53 Pages Posted: 13 Oct 2010 Last revised: 11 Mar 2011
Fiscal federalism is a staple of economic theory that underlies the federal-state partnership in the nation‘s largest federal grant-in-aid programs, such as Medicaid and Title IV-E Foster Care. The theory is founded on a simple principle, the collaboration of the federal government‘s financial power and stability and state governments‘ ability to deliver services tailored to regional needs. However, the theory ignores a vast industry that has grown around the flow of federal funds. In addition to providing operational and consulting services for all aspects of government aid, this poverty industry - which usurps inherently governmental functions and is rife with organizational conflicts of interest and a revolving door of personnel - has now tapped into grant-in-aid funding at its source. Through revenue maximization contracts, the poverty industry helps states increase claims for federal aid, and the additional funding is often diverted from its intended purpose. The contractors take as much as 25% as a contingency fee and assist cash-strapped states with strategies to route the aid dollars into general revenue rather than targeted assistance. Then, while maximizing claims on behalf of state clients, the industry simultaneously contracts with the federal government to reduce payout of the same federal funds. Analogous to the iron triangle formed by the military-industrial complex, the vertical relationship between the federal and state governments in grant-in-aid programs has been transformed by a poverty-industrial complex. And as the structure of fiscal federalism is subverted, the benefits of the theory break down. As the intended social welfare maximization goals of government turn to revenue maximization, and intergovernmental collaboration turns to conflict, the integrity of fiscal federalism in grant-in-aid programs is undermined and statutory purpose is lost.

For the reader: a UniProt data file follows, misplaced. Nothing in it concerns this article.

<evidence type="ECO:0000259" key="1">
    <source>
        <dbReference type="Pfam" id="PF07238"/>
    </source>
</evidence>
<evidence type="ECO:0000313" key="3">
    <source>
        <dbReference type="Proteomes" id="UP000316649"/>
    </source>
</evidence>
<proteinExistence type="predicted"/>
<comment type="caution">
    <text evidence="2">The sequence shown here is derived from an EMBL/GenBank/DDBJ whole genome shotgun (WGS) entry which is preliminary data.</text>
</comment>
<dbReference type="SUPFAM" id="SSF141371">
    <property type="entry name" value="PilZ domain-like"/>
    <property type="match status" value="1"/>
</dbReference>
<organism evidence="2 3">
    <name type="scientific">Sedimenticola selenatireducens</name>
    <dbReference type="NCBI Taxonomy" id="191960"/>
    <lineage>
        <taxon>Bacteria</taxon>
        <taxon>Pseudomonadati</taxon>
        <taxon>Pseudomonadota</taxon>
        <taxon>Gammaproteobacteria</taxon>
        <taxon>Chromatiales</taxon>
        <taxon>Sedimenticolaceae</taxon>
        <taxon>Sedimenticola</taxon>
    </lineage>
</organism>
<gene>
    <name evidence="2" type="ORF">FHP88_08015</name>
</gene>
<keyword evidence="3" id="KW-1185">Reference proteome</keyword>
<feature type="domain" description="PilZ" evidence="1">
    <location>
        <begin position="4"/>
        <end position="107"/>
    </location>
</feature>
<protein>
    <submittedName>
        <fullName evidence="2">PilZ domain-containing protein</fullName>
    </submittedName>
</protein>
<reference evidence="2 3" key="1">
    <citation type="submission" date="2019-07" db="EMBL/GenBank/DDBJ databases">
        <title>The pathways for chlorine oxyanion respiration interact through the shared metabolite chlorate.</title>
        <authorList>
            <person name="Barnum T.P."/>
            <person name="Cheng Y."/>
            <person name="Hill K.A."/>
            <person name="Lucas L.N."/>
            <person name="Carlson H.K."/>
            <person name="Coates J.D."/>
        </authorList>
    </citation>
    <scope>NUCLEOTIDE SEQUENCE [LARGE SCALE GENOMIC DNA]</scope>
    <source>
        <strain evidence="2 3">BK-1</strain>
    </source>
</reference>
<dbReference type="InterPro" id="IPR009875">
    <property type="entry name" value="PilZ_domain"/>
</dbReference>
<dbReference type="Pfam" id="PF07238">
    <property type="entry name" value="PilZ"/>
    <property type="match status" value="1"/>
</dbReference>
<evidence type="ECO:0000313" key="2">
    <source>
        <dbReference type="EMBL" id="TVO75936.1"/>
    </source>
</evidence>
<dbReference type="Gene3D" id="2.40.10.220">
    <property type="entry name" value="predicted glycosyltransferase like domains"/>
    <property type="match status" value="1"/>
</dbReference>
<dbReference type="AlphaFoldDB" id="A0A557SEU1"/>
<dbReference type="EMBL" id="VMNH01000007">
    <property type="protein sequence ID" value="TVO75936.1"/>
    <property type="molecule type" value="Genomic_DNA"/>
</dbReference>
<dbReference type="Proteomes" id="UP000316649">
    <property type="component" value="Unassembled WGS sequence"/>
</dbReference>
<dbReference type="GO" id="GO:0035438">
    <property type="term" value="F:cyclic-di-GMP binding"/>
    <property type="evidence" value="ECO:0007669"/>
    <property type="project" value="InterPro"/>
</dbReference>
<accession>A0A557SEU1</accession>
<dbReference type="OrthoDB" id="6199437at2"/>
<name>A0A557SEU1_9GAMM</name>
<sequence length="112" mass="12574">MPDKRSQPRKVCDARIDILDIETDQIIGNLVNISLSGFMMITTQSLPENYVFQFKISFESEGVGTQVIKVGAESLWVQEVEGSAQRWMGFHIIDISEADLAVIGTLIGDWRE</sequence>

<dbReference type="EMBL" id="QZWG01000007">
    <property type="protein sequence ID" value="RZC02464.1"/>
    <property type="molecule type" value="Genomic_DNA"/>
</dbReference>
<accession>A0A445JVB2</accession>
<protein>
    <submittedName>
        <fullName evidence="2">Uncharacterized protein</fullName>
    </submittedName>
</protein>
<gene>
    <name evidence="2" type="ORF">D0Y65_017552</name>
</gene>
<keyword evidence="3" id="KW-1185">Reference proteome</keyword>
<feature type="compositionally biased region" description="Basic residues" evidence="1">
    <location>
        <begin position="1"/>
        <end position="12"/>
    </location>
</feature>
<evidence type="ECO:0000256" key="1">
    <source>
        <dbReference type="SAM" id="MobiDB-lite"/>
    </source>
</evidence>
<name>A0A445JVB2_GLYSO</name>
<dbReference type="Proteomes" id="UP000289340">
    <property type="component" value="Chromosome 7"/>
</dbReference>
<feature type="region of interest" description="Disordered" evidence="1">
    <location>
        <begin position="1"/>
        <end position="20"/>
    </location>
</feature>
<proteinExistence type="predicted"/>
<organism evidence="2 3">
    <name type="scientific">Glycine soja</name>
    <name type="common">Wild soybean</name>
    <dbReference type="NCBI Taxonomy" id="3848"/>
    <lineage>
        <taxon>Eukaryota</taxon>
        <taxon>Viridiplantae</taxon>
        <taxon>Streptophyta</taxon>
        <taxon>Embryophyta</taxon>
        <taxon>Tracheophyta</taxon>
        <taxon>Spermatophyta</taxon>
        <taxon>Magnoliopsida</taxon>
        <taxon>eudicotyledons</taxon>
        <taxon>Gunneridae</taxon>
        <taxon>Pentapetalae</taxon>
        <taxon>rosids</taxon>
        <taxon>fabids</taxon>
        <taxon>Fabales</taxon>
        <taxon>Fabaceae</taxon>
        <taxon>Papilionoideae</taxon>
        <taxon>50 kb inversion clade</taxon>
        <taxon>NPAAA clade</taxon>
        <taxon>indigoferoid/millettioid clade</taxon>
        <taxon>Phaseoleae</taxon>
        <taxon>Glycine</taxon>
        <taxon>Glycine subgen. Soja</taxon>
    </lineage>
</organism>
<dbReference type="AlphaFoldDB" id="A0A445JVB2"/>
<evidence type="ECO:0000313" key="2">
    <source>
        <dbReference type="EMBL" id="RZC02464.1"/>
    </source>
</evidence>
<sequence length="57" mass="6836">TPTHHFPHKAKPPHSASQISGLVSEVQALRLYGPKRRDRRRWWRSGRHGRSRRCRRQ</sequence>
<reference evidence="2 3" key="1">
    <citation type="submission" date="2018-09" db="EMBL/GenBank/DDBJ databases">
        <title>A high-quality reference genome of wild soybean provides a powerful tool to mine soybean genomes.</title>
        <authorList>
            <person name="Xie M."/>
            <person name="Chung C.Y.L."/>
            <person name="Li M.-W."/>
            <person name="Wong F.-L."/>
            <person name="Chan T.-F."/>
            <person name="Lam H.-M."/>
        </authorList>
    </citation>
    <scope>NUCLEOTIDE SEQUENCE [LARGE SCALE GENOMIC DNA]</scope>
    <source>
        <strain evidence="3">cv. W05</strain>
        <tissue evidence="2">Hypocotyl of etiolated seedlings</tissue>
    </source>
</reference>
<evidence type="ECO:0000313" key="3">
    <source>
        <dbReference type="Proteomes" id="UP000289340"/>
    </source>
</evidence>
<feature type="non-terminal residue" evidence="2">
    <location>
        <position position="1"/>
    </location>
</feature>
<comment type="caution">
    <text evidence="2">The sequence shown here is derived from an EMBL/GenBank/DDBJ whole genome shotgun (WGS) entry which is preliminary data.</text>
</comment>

Suggested Citation: Suggested Citation
Hatcher, Daniel L., Poverty Revenue: The Subversion of Fiscal Federalism. Arizona Law Review, Vol. 52, p. 675, 2010; University of Baltimore School of Law Legal Studies Research Paper No. 2011-1. Available at SSRN: https://ssrn.com/abstract=1691022
By David Albouy
By Robert Inman